Czech Borders Protection to Face the Migrant Crisis

Czech Borders Protection to Face the Migrant Crisis
Author: Czech Army, www.acr.army.cz|Caption: SNEZKA reconnaissance and observation system
19 / 06 / 2018, 10:15

Based on the evaluation of the exercises of restoration of controls on the Austrian, Polish, Slovak and German borders carried out between 2015 and 2017 as a response to the current migratory crisis, the Czech government proposes an important increase of the budget means assigned to the Czech borders protection.

Prior to the culmination of the migratory crisis in 2015 the Czech Republic was rather characterized as an immigration country, promising attractive economic opportunities, especially for the Eastern European, Balkan and Asian (Vietnamese) immigration. In summer-autumn 2015 the waves of Middle-Eastern and African migrants arriving in Europe mainly through the Balkan migratory routes headed in most to Germany, Sweden or Great Britain. The Czech Republic with much less attractive welfare conditions only became a transit country, and has seen rather a very small portion of migrants going through it’s territory when compared to Hungary and Austria, and even fewer were those who applied for international protection in the Czech republic. (A total of 1,525 people submitted applications for international protection in the Czech Republic in 2015.)

The Czech Foreign Police intercepted 2,294 migrants illegally crossing the Czech borders in 2015, 511 were intercepted in 2016 and 172 in 2017. Most of them were from Afghanistan, Syria and Iraq, and most of them transited the Austrian-Czech border and were heading to Germany. Another 250 illegal migrants were foreigners crossing the external Schengen borders – the international airports, who were mostly Albanians. There are no available estimates of how many migrants crossed the borders without being detected. Yet, there are no significant movements of irregular migrants through the Czech territory.

On the other hand the current figures show, according to Die Welt, that twice as many migrants are transiting to Germany through the Czech Republic as through Austria. The German Interior Minister Seehofer’s pressure on having police stationed at borders to turn back refugees and migrants arriving from other EU countries concerns the Czech Republic too, and it might have serious impacts should the general number of migrants rise again, especially when the capacity of the detention facilities for irregular migrants is taken into consideration. The Czech Republic has seen riots of detained migrants; the conditions that mainly the children and families with children have to endure were criticised by the Public Defender of Rights Anna Šabatová. To limit the number of irregular migrants crossing illegally the national borders is one of the key responses to any further potential aggravation of the migrant crisis, given the Schengen external borders did not prove impenetrable.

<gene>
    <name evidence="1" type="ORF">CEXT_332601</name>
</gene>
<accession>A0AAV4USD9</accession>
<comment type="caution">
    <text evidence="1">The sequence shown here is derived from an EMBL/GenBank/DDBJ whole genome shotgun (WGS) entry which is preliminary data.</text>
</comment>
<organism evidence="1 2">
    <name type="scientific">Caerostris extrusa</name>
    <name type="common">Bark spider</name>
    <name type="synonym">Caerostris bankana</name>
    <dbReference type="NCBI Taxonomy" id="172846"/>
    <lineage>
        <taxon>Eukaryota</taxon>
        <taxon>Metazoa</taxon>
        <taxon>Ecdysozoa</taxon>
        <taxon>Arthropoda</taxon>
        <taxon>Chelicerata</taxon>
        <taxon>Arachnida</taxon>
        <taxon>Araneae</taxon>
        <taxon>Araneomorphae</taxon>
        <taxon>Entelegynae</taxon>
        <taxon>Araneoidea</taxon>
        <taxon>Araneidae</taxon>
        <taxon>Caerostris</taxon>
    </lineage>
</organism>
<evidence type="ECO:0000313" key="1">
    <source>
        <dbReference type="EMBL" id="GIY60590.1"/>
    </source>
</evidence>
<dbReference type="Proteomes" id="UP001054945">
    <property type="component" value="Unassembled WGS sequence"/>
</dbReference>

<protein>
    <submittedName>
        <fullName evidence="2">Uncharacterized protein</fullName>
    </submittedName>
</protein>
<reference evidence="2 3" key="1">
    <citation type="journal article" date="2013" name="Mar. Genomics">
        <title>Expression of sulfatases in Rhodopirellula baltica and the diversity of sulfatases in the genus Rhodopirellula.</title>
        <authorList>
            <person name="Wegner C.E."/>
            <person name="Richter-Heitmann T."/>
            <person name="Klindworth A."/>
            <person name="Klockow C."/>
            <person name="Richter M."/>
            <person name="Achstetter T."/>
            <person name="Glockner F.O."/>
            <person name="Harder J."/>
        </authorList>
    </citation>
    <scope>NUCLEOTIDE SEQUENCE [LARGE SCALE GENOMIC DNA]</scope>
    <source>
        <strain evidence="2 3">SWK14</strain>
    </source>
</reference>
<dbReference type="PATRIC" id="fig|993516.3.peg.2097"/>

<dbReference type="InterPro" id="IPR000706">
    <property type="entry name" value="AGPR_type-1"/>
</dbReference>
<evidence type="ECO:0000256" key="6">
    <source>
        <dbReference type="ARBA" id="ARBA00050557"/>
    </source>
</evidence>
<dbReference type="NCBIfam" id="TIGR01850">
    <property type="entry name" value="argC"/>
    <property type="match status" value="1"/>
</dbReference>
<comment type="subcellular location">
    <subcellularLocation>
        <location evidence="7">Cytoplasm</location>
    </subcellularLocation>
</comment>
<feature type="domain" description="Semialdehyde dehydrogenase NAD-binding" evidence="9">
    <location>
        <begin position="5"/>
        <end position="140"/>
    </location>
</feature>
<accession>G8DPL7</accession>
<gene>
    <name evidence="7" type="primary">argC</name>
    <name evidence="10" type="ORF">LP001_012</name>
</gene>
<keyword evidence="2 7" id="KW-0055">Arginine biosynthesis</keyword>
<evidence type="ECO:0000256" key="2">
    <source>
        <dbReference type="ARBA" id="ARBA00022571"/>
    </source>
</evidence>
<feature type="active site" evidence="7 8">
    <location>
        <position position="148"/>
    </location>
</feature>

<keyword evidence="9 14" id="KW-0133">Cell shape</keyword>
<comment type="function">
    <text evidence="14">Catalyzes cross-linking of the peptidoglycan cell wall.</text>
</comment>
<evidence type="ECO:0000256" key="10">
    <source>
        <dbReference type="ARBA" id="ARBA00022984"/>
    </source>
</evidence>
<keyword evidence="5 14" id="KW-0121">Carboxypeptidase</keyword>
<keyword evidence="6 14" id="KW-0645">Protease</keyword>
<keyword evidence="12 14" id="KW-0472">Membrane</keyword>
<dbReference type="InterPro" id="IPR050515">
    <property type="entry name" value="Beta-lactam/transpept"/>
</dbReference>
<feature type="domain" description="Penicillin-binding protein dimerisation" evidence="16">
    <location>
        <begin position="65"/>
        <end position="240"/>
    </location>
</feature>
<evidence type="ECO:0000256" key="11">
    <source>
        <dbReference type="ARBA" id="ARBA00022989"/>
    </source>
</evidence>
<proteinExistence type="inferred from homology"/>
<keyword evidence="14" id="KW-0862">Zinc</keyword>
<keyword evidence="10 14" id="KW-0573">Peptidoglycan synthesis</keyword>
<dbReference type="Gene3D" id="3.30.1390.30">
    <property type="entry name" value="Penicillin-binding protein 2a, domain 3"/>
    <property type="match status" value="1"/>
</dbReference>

During the most difficult period of the 2015 migrant crisis the Czech Army was to support Czech Police in reinforcing border control, ready to deploy 1,500–2,600 soldiers, the SNEZKA reconnaissance and observation systems, the LOS (Light Observation System), IVECO reconnaissance vehicles, artillery observers, and KLARA night vision instruments. Since 2015 a series of common exercises were held by the Czech Army and the Czech Police, on national level, and within the Central European Defence Cooperation (C.E.D.C.), which is a military collaboration consisting of Austria, the Czech Republic, Slovakia, Hungary, Slovenia and Croatia.

The Czech Republic has common borders with Germany (818.8 km), Poland (795.8 km), Slovakia (251.8 km) and Austria (460.3 km). It is not only the manpower but also hi-tec technologies that are necessary to maintain a reliable border protection. Some of these were presented by several companies (SAAB Medav, VTÚ s.p., Retia, EVPÚ Defence, Optokon, Telink) during the „Intelligent technologies vs fences to ensure the protection of the Czech borders“ colloquium held in march 2016 in the Chamber of Deputies of the Czech Parliament.

Based on the evaluation of the exercises of restoration of controls on the Austrian, Polish, Slovak and German borders carried out between 2015 and 2017, the Czech government recently proposed an important increase of the budget means assigned to the Czech borders protection. Based on the government decree n. 745/2017 concerning the borders protection the proposed planned expenditure would reach CZK 179.1 million (EUR 6.7 million) in 2019, CZK 79.9 million (EUR 3.2 million) in 2020 and CZK 85.8 million (EUR 3.3 million) in 2021. This comes together with the European Commission proposing to nearly triple the funding for migration and border management to EUR 34.9 billion for the next long-term EU budget 2021–2027.

The effective protection of the EU’s external borders is crucial to ensure internal security, strong external borders are the only mean to allow the EU to maintain the Schengen area without internal border controls; plan B is necessary.

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